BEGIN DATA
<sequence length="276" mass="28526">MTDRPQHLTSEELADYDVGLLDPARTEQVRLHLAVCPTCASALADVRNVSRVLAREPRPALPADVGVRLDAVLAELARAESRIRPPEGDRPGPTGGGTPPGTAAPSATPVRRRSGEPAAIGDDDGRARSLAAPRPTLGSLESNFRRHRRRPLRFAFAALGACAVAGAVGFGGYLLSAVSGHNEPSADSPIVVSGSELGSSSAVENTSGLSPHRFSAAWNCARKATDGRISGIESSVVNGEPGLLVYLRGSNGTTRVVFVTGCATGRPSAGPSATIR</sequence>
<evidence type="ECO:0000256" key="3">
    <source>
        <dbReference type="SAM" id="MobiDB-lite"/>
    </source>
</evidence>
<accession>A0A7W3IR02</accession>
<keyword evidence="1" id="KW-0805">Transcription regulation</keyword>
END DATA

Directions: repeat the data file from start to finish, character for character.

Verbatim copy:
<sequence length="276" mass="28526">MTDRPQHLTSEELADYDVGLLDPARTEQVRLHLAVCPTCASALADVRNVSRVLAREPRPALPADVGVRLDAVLAELARAESRIRPPEGDRPGPTGGGTPPGTAAPSATPVRRRSGEPAAIGDDDGRARSLAAPRPTLGSLESNFRRHRRRPLRFAFAALGACAVAGAVGFGGYLLSAVSGHNEPSADSPIVVSGSELGSSSAVENTSGLSPHRFSAAWNCARKATDGRISGIESSVVNGEPGLLVYLRGSNGTTRVVFVTGCATGRPSAGPSATIR</sequence>
<evidence type="ECO:0000256" key="3">
    <source>
        <dbReference type="SAM" id="MobiDB-lite"/>
    </source>
</evidence>
<accession>A0A7W3IR02</accession>
<keyword evidence="1" id="KW-0805">Transcription regulation</keyword>